As for my own writing, it is set in Northwest Indiana -- so far out of the city that I think I'll use a real incident, when I asked a neighbor about the city and she said "Which one?"
    Logic is rare, so that's why I need to keep dwelling on it (or clinging to it, some days).

  • In reply to Margaret H. Laing:

    Since I grew up in NWI, it isn't going to make any difference so long as it is in Lake County north of Lowell. Gary was the per capita murder capital of the world, but now that may be the situation because it has lost 55% of its population since 1970.

    For instance, there is the case of Darren D. Vann accused of strangling prostitutes and leaving their bodies in abandoned houses in Gary, who was caught when one of the victims met through an "online escort service" was found dead in a motel room just across the city line in Hammond. Reports are that the "facilitator" of the "date" knew that the victim was there and checked out the scene when getting suspicious texts back.

  • In reply to jack:

    It's in Porter County -- Valparaiso, to be specific. It looks like you could be quite a crime writer yourself, Jack.

  • In reply to Margaret H. Laing:

    The villain better not have wiped out Chris Koetke* 25 years before he could do "Let's Dish."

    At least in the Gary-Hammond-Calumet City area, they write themselves. For instance, my father used to say "The Hammond Police couldn't stop a robbery at [store] across the street from the police station." That, much later, turned out to be true, as it was reported that someone was lured by a Facebook post for a cell phone into an alley about block from the police station and was shot and robbed.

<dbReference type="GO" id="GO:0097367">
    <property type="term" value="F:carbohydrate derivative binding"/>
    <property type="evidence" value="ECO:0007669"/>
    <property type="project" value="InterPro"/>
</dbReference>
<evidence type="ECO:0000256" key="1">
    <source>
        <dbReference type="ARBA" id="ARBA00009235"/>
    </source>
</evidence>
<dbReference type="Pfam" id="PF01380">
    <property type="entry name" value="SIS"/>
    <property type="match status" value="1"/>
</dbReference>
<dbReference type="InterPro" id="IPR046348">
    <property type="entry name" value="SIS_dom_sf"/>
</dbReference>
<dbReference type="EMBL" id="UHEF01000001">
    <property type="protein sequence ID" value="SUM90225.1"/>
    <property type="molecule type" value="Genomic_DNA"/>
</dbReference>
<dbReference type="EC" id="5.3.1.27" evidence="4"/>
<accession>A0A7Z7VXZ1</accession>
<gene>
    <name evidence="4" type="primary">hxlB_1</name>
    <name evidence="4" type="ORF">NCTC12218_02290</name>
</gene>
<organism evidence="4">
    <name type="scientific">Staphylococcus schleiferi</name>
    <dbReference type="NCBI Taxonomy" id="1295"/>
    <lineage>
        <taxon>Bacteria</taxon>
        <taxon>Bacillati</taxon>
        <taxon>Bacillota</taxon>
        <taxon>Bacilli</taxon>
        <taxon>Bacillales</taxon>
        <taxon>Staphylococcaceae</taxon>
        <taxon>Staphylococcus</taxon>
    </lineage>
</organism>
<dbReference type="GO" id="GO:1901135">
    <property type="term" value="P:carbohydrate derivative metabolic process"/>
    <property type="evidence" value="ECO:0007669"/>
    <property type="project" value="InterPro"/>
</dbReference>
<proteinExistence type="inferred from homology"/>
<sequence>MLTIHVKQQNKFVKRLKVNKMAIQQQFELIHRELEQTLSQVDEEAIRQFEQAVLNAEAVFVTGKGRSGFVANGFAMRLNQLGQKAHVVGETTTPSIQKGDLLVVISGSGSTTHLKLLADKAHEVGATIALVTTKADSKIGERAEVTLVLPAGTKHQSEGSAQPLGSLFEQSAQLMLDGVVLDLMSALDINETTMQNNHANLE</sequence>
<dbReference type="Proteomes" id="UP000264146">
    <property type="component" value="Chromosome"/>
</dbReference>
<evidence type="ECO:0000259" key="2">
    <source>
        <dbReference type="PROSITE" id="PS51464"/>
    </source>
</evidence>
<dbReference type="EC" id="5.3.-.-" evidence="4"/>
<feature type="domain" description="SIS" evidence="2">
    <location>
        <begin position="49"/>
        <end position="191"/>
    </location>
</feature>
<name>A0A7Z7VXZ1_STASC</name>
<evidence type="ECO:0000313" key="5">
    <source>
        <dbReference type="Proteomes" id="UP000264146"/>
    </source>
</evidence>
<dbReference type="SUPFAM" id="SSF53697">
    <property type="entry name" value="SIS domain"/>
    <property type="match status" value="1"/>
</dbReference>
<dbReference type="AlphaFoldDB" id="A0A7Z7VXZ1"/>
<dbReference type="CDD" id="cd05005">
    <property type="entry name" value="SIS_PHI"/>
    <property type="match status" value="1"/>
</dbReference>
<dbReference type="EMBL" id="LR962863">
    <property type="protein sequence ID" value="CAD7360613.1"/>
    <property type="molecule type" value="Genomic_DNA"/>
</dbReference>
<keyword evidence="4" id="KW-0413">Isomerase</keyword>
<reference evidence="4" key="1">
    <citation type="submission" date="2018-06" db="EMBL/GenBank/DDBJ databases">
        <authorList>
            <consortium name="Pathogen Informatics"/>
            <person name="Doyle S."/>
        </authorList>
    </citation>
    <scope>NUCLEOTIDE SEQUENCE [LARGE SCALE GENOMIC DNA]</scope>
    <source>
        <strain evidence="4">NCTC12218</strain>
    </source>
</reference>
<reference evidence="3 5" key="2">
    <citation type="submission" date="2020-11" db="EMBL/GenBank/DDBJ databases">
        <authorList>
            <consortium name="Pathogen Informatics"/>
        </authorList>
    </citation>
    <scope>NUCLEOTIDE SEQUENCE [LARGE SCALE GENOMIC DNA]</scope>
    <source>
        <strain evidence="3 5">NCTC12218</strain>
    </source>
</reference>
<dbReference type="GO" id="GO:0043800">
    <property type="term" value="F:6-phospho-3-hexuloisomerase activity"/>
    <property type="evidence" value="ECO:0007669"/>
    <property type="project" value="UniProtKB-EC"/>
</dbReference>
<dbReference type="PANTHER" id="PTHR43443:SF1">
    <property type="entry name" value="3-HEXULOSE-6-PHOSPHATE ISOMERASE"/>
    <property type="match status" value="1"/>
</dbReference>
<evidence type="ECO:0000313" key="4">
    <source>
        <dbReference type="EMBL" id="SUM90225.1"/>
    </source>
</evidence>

Coming closer to home at Chicago Now, there was the murder of Garrard McClendon's parents in Hammond, bodies dumped in Calumet City.

    I concluded that Hammond was no longer safe when there was a Gang Unit cop car parked a block from my high school.
    *Chris once said that while he was from Valpo, he feels like he is from the South. I said "that depends on what side of U.S. 30 you grew up."

  • In reply to jack:

    No, the villain will be caught by the end of the book, and no one among my characters was/is much of a cook.

  • In reply to Margaret H. Laing:

    I was thinking more of a "Back to the Future" thing, sort of if Chris ended up dead in 1983, would we have digital TV today?

    Which again reminds me of something else. Channel 50 had a crime stopper's show, involving some unsolved 20-year old murder in East Chicago, apparently some "unintended victim" driving into a gang warfare trap. There was another episode on police dog training by the Hobart, Ind. P.D. Interesting that while they had Czech Shepherds and Belgian Tervurens, the handlers were giving them commands in German ('sitz'). They didn't explain whether that was the dogs' native language or that was for keeping the Mexicans from calling them off.

  • In reply to jack:

    That's your story, Jack, not mine. Go for it!

  • In reply to Margaret H. Laing:

    I forgot {it happens these days} that, as my mother would put it. Mike Hossa would fit right in in Whiting, Indiana.

  • In reply to jack:

    A Czechoslovakian (this is set in 1983) immigrant policeman is not someone I mean to be "fitting right in," Jack.

  • In reply to Margaret H. Laing:

    As a Czech, her reference was to the Slovaks in Whiting. So, he would.

  • In reply to jack:

    Aha. Thank you. I haven't established where Mike goes home to, only where he works.

  • Great post! Now you have me thinking about the film noir detectives, and the hard-boiled private eyes of Raymond Chandler and James M. Cain. A different world, amoral, shades of gray.

    Perry Mason could be part of that noir world, at least that seemed to be his clients...

  • In reply to Weather Girl:

    Thank you. I thought I'd share the comfort that any good detective can bring when the world doesn't seem logical enough. No objections to Mr. Mason being part of that world on my side.